Two current and former SFARI Investigators have recently been inducted into the American Academy of Arts & Sciences:
Z. Josh Huang, Ph.D. (Duke University School of Medicine)
Z. Josh Huang is a distinguished professor of neuroscience in the Department of Neurobiology at Duke University. Previously, he was Charles and Marie Robertson Professor of Neuroscience at the Cold Spring Harbor Laboratory. He received his undergraduate degree in biology at Fudan University in Shanghai, his Ph.D. degree in molecular biology with Michael Rosbash at Brandeis University and his postdoctoral training with Susumu Tonegawa at the Massachusetts Institute of Technology. The overarching theme of Huang’s research is to understand the general principles of neural circuit organization of cerebral cortex that enable cognitive function through a genetic dissection of its basic elements, the neuronal cell types. He pioneered a systematic genetic approach to cortical circuits in the mouse and has made major discoveries in the molecular genetic basis of neuronal identity, synapse specificity and neural plasticity. He has been the recipient of the NIH Director’s Pioneer Award, McKnight Scholar Award in Neuroscience and Pew Scholar Award, and he was a Distinguished Investigator of NARSAD-Brain and Behavior Research Foundation.
Rebecca Saxe, Ph.D. (Massachusetts Institute of Technology)
Rebecca Saxe is a cognitive neuroscientist and a professor at the Massachusetts Institute of Technology. Her research addresses the human brain’s capacity for complex abstract thought. She is especially known for her work on theory of mind, people’s ability to think about the thoughts, beliefs, plans, hopes and emotions of other people. Central questions in this research include: What makes infants’ brains more resilient than adult brains? What makes them more vulnerable? And how do children actively engage with their environment to guide learning? Saxe has authored over 100 peer-reviewed articles and has mentored more than a dozen talented graduate students and postdoctoral researchers. She is also a recognized teacher; her 2009 TED talk has been watched 3.4 million times.
As one of the nation’s oldest learned societies and independent policy research centers, the American Academy of Arts & Sciences engages experts from the academic, business and government sectors to provide innovative solutions for global challenges. Huang and Saxe are among the 261 new members elected to the academy’s 2022 class.
In addition, one SFARI Investigator has been selected to become a member of the National Academy of Sciences:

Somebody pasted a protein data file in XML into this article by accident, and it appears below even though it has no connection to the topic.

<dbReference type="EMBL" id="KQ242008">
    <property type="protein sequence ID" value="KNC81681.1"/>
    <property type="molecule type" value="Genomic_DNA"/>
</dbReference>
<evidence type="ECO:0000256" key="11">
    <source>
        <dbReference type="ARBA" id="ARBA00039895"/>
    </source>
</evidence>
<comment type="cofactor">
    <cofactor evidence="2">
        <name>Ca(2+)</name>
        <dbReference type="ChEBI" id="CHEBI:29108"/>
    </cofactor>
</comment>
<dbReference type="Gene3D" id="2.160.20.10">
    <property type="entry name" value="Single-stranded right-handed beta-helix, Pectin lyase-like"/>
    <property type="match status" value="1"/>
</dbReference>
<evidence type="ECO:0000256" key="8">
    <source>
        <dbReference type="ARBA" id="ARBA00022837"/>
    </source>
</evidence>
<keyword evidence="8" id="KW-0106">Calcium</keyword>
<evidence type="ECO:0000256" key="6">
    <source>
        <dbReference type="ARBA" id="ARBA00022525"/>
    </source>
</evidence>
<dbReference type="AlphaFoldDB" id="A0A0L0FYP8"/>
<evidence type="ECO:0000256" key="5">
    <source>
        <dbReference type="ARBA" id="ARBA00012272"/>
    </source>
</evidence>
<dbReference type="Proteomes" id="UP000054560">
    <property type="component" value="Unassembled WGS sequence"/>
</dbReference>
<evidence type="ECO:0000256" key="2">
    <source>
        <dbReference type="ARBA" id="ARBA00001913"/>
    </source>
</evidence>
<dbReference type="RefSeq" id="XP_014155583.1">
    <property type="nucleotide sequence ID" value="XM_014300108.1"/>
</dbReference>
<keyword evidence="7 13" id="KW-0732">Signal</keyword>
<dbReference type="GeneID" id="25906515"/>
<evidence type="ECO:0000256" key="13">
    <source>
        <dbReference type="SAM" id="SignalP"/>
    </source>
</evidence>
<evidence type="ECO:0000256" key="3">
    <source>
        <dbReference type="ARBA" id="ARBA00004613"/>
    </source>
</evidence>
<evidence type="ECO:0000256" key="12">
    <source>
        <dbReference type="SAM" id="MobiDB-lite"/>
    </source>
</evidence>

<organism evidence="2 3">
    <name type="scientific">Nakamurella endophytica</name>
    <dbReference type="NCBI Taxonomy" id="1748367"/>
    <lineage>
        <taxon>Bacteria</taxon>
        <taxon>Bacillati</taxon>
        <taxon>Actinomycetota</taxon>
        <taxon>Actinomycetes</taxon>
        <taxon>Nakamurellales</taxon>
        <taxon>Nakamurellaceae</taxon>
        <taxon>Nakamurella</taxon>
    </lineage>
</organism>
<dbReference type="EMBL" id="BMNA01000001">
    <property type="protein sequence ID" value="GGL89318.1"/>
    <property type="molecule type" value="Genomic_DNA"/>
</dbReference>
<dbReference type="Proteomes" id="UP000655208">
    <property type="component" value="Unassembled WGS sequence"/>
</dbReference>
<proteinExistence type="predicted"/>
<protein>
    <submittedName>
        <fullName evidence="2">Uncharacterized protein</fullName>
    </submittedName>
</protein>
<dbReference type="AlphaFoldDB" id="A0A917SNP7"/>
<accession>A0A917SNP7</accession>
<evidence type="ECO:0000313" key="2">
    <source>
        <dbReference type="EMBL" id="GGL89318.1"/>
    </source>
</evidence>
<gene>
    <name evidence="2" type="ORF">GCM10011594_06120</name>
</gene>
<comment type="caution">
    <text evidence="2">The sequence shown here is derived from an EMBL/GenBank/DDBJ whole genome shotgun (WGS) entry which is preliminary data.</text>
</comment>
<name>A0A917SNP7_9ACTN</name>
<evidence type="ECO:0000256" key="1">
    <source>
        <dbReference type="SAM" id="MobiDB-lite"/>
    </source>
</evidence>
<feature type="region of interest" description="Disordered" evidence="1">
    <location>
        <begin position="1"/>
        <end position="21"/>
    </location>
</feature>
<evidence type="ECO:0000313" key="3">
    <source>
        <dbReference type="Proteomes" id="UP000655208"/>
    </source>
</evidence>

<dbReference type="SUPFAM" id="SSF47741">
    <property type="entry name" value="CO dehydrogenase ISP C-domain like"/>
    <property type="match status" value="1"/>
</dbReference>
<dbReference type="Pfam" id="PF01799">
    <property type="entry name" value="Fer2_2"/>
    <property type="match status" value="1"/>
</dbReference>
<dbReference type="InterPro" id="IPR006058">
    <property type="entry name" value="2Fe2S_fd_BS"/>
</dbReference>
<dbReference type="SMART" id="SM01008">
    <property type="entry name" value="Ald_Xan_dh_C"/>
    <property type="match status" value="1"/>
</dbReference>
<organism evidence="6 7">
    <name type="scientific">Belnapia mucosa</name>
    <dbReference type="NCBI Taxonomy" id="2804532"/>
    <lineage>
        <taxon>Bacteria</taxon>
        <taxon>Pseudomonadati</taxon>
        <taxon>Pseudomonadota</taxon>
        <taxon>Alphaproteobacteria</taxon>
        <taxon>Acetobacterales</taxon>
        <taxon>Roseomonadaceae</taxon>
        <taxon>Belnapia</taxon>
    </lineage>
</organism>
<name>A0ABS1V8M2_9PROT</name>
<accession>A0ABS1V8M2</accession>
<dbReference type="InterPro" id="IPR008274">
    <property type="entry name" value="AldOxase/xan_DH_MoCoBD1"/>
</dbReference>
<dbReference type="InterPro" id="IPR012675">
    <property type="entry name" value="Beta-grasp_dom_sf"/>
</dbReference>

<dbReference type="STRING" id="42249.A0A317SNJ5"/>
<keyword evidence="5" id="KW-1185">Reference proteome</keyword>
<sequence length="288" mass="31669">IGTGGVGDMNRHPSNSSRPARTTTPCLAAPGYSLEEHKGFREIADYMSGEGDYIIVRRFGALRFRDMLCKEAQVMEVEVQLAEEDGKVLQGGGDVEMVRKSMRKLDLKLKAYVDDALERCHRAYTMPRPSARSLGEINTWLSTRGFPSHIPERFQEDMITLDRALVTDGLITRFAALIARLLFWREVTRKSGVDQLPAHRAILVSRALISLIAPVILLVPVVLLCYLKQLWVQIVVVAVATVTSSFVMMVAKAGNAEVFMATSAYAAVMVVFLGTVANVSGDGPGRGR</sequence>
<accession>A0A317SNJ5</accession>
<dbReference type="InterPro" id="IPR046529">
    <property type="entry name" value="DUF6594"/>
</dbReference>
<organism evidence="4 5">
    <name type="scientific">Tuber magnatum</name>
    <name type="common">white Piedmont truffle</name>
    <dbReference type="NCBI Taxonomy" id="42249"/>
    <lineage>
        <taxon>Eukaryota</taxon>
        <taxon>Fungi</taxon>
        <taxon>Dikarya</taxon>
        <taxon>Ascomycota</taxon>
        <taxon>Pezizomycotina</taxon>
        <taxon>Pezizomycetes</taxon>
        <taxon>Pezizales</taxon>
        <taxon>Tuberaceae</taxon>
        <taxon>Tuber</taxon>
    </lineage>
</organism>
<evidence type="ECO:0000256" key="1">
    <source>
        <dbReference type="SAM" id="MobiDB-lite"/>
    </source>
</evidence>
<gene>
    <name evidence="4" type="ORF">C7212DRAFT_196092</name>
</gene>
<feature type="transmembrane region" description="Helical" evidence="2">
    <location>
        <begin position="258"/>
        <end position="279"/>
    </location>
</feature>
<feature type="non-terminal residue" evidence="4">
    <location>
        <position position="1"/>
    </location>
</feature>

Betty Diamond, M.D. (The Feinstein Institute for Medical Research)
Betty Diamond graduated with a B.A. from Harvard University and an M.D. from Harvard Medical School. She performed a residency in internal medicine at Columbia Presbyterian Medical Center and received postdoctoral training in immunology at the Albert Einstein College of Medicine. Diamond has headed the rheumatology divisions at Albert Einstein School of Medicine and at Columbia University Medical Center. She also directed the Medical Scientist Training Program at Albert Einstein School of Medicine for many years. She is currently head of the Center for Autoimmune, Musculoskeletal and Hematopoietic Diseases at the Feinstein Institutes for Medical Research and director of the Ph.D. and M.D./Ph.D. programs of the Donald and Barbara Zucker School of Medicine at Hofstra/Northwell. A former president of the American Association of Immunology, Diamond has also served on the Board of Directors of the American College of Rheumatology and the Scientific Council of the National Institute of Arthritis and Musculoskeletal and Skin Diseases (NIAMS). Diamond is a fellow of the American Association for the Advancement of Science (AAAS) and a member of the National Academy of Medicine.
The National Academy of Sciences is a private nonprofit organization that was established under a congressional charter in 1863. Scientists are elected to the academy by their peers. It is charged — together with the National Academy of Engineering and the National Academy of Medicine — with providing science, engineering and health policy advice to the federal government and other organizations. Diamond is among the 120 new members and 30 international members elected to the academy in 2022.
Huang, Saxe and Diamond join a number of SFARI Investigators who have been named to both societies in recent years.
- SFARI Investigators and board member elected to the American Academy of Arts & Sciences in 2020
- SFARI Investigators elected to the American Academy of Arts & Sciences in 2019
- SFARI Investigators elected to the National Academy of Medicine in 2021
- SFARI Investigator and board member elected to the National Academy of Sciences in 2020
- SFARI Investigators awarded Nobel Prize, Lasker Award and MacArthur Fellowship